Throughout the film you can see skirmishes between gangs of men on either side in the Cultural Revolution. The film does not attempt to provide a documentary-like explanation of the issues but is content to tell the story of how that upheaval conducted in the name of the class struggle poisoned human relationships throughout the country.

In one of the most illuminating scenes in this inspired film, Wang’s father has returned home with his  head bloodied, a souvenir of a visit to a respected art professor who has also been banished to the boondocks. This is the gift bestowed upon him by a gang of Red Guards who were determined to punish the art professor for promoting “decadent” art.

The accusation does have a basis in fact as Wang’s father reveals a treasure that the art professor has bequeathed to his son. It is a collection of impressionist reproductions of the sort that can be purchased for a couple of dollars each in a museum store. For a nation that is anxious to purge every shred of “bourgeois” civilization, the reproductions become a challenge to national security.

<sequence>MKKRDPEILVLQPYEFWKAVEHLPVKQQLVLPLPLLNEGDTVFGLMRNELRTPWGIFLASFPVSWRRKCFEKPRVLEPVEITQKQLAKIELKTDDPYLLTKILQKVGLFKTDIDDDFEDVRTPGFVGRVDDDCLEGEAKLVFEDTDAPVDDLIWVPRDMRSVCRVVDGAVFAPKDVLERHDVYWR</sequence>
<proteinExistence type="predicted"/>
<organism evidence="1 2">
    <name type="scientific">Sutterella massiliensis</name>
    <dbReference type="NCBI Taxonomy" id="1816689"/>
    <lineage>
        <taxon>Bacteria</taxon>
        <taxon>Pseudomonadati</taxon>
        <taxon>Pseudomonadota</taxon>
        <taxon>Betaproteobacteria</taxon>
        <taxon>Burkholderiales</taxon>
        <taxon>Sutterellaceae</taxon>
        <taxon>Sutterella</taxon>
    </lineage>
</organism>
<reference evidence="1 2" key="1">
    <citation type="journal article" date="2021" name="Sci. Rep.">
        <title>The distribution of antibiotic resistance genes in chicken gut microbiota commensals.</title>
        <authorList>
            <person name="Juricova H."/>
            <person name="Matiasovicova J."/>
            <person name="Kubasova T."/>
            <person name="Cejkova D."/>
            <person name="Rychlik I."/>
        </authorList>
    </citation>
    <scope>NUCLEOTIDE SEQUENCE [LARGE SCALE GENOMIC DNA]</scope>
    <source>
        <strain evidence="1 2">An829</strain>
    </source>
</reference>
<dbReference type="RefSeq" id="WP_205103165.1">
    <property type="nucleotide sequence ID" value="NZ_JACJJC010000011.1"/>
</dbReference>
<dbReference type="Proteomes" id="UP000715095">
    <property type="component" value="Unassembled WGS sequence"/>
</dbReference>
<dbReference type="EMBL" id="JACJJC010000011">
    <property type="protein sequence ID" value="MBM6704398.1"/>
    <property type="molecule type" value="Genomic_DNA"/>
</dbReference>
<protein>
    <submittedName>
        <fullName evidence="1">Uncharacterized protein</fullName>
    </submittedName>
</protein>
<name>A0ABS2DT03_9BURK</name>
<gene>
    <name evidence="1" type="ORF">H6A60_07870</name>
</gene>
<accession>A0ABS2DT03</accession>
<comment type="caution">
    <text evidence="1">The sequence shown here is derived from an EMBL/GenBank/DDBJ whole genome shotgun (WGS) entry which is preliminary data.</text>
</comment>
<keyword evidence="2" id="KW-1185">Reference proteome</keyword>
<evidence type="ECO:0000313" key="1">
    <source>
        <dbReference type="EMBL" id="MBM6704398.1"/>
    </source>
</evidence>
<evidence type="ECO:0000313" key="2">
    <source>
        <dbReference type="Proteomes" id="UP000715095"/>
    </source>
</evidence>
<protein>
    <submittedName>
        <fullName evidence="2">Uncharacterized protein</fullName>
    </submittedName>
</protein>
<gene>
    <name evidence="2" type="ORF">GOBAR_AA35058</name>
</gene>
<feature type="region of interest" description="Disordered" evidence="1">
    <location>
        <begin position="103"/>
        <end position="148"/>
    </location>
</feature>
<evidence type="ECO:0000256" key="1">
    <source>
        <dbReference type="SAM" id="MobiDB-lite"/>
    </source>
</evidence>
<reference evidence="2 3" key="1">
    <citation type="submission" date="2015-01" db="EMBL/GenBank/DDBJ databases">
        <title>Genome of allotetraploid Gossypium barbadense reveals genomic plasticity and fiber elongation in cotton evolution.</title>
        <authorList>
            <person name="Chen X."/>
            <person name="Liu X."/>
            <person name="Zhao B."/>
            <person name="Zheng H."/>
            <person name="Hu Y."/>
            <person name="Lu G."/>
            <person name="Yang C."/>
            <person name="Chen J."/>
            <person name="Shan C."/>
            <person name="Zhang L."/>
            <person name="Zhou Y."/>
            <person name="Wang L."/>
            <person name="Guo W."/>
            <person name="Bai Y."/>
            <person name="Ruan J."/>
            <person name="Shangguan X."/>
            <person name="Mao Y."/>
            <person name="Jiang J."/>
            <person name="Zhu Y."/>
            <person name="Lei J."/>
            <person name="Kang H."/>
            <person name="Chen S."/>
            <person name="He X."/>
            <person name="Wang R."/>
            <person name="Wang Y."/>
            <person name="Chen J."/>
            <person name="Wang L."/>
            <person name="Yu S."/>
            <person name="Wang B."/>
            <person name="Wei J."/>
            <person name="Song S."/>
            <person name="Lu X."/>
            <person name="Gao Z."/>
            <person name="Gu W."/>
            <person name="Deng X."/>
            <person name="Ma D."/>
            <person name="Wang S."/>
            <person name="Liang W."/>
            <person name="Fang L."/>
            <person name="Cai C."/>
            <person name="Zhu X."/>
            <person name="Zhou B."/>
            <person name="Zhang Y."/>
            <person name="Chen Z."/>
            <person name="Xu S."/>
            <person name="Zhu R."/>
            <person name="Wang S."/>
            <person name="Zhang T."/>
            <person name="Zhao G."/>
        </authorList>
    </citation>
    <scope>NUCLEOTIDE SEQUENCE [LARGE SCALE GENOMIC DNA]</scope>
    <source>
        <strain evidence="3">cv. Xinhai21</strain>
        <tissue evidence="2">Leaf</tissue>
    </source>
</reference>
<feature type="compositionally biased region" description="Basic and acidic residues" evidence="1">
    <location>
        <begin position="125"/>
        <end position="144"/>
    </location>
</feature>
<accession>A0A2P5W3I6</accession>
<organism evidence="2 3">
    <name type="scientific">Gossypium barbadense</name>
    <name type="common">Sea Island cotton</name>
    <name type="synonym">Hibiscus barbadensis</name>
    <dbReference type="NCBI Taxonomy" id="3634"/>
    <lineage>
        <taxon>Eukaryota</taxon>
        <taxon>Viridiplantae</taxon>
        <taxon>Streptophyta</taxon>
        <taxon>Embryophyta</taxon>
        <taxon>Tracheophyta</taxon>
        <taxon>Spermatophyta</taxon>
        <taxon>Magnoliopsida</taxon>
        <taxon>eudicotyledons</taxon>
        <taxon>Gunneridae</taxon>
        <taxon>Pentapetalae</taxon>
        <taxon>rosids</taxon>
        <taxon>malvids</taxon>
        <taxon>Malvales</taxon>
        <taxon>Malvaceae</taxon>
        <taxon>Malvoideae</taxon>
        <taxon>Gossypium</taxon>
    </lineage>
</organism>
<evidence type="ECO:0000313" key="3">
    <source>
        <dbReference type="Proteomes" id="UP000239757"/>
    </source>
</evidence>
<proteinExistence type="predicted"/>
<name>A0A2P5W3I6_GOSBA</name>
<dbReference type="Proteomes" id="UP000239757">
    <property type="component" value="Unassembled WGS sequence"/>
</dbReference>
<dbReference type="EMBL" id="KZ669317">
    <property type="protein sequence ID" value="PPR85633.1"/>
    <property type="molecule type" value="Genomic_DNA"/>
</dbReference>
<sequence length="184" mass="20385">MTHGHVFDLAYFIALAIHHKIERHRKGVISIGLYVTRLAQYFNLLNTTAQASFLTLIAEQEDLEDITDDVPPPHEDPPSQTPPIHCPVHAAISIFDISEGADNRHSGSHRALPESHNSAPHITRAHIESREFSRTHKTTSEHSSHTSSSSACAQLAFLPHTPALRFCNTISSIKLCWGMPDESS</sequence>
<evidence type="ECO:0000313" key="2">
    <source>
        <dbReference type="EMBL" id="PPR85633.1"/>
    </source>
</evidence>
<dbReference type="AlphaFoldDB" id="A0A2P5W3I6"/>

Wang’s father explains the importance of Monet to him, saying that he was the first artist to abandon the studio and go directly out to see nature as it is without preconceptions. As you sit watching this extraordinarily beautiful film, you will understand that director Wang Xiao-Shuai must have incorporated these insights early in his career. He comes close to achieving the same intensity through his camera that Monet did through his palette.

Wang Xiao-Shuai is a member of the “sixth generation” of Chinese filmmakers, a reference to the post-1990s current that used low-budget “indie” techniques such as digital cameras matched to a neorealist esthetic, in other words the very type of film this reviewer treasures. Many of these filmmakers have run into heavy state censorship or are prevented from making films altogether. This is frequently a function of them presenting what amounts to a radical critique of Chinese crony capitalism found in a film like “Blind Shaft” or “Still Life”.

Wang Xia-Shuai’s press notes statement provides his personal experiences that map closely to those of his characters: